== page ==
It’s rare that two major awards shows take place back to back, but that’s exactly what happened this week, with the VMAs on Sunday, and the Emmy Awards on Monday. Reporting from the front lines of both was StyleCaster’s beauty director Rachel Adler, who hit the 48-hour awardspalooza as an invited guest of Unilever (the company behind brands like Caress, Tresemme, Degree Women and Dove) and filled us in on 8 things you most definitely don’t see on TV. Read on for some interesting intel!
The VMAs is basically a concert—fans can buy tickets!
“There’s no traditional host like a typical awards show—no one to get the crowd excited or keep us entertained during commercial breaks.” Apparently, there’s barely anyone even in the floor crowd. “In reality, half the floor was empty.”
The celebrities are only allotted 10-15 rows of the entire theater, and the rest are reserved for tickets sold to fans. Basically, this means that the awards show itself has much more of a concert vibe—the entire auditorium goes nuts for the musical acts, but in between, it’s mostly folks milling around.
Malia Obama was at the VMAs, and stood on the floor!
“She was on the floor but surrounded by her security personnel—she stood a little back from the main ‘crowd’ but it was pretty cool that her parents allowed her to stand on the floor to watch the show and not have to sit isolated in the celebrity section.”
Fights broke out at the VMAs.
Just like any big concert, there’s lots of jostling for position, and folks are not shy when it comes to staking out a good spot. When Beyonce took the stage, for example, Adler and her group witnessed a full-on cat fight over someone blocking someone else’s view.
Leading up to the Emmys red carpet, the stylists’ lips are sealed … but they usually have spot-on predictions.
We’re not sure if the various stylists working with the celebrities hitting the red carpet at the Emmys are sharing notes, it’s clear that overall themes develop early.
We spoke with Micaela Erlanger, who styled both Michelle Dockery and Natalie Dormer, before the red carpet even started, and she said, “I think this is going to be a very modern Emmys. I think we’re going to see a lot of interesting silhouettes, I think we’re going to see color, backless dresses, cut-outs, and maybe shorter hemlines. The runway this past season had a lot of those elements, so I wouldn’t be surprised if they were interpreted into red carpet style.”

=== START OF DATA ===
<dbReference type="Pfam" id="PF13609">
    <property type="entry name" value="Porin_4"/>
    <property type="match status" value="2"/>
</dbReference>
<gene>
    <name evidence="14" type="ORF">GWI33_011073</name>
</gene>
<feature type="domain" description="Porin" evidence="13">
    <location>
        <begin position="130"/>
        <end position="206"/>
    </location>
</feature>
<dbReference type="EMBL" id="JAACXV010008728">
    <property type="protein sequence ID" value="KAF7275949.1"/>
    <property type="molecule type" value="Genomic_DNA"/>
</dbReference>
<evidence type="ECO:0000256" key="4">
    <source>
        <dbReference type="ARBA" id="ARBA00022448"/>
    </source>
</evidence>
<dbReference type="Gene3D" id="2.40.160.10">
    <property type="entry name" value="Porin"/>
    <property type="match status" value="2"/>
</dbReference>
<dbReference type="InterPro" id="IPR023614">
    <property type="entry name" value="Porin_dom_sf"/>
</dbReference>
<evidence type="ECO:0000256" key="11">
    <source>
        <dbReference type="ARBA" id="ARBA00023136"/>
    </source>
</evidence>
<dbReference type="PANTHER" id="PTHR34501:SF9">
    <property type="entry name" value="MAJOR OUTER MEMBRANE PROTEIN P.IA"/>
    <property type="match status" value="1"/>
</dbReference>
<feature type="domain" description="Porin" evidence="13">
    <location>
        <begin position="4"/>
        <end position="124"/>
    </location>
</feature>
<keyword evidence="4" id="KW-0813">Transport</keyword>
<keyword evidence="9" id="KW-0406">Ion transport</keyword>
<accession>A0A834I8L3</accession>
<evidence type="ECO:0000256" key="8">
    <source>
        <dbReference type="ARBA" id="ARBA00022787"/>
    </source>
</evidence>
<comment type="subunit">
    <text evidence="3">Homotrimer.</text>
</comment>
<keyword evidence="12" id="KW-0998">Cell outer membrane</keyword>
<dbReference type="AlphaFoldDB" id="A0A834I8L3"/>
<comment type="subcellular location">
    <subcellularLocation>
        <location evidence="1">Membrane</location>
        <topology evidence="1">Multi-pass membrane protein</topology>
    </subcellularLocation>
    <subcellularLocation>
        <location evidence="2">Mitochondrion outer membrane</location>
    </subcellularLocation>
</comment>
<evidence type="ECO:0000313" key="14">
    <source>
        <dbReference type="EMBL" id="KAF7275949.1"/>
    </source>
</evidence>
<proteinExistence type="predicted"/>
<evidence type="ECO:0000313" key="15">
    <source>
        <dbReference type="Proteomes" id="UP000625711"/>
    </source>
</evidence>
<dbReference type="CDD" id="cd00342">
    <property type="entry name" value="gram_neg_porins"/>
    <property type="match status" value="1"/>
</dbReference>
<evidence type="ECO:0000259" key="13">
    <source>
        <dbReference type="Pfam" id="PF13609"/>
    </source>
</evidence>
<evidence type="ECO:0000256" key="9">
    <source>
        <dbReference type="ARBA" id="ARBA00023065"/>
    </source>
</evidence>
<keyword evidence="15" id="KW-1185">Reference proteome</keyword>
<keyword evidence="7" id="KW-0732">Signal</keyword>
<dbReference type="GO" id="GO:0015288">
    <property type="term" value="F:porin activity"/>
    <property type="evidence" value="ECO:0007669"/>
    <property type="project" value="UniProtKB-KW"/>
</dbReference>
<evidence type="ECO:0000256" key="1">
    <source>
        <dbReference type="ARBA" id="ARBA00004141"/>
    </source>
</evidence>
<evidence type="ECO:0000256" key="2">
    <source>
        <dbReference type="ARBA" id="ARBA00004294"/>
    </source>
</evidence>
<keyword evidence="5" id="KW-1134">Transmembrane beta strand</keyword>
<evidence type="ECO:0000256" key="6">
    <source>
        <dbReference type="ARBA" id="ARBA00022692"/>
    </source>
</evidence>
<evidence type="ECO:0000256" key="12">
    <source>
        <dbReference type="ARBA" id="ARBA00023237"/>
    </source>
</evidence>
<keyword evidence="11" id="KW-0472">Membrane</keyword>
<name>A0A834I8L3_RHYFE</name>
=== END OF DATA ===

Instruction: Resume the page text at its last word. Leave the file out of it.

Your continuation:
Winners got a digital countdown clock to help them wrap up their speeches.
About five minutes before showtime, the show coordinators broadcast an announcement going through all the various rules of engagement during the broadcast. In addition to the obvious—no food or drinks allowed, etc.—the rules are especially focused on the soon-to-be winners and how they should behave. For example, winners this year were shown an digital countdown clock to indicate it was time to wrap up their speeches.
There’s no food or drink at the Emmys, so the celebrities duck out of the audience quite a bit.
Kate Mara was apparently a repeat offender—though she looked good doing it!
The telecast doesn’t quite capture how heartwarming the Emmys are—and how supportive the audience is of each other.
It sounds corny, but the whole award show itself is really darn touching. For example, every time “Breaking Bad” won, the entire audience stood up to congratulate them. Another example: The “In Memoriam” section of the broadcast may be sobering for folks at home, but it was absolutely heart-wrenching in the Emmys auditorium. After Billy Crystal left the stage following his Robin Williams tribute, the room was absolutely silent for several minutes.
Judith Hill (a finalist on NBC’s “The Voice”) performed at the Governors Ball.
Hill sang on a stage in the center of a rainbow room—seriously, the walls had rainbow decor and the tables were separated by color—while guests mingled. We spotted Sarah Paulson getting help adjusting her polka-dot confection of a dress, Sarah Silverman posing with her Emmy, and Claire Danes making a beeline for the bathroom. (Celebrities, they’re just like us!)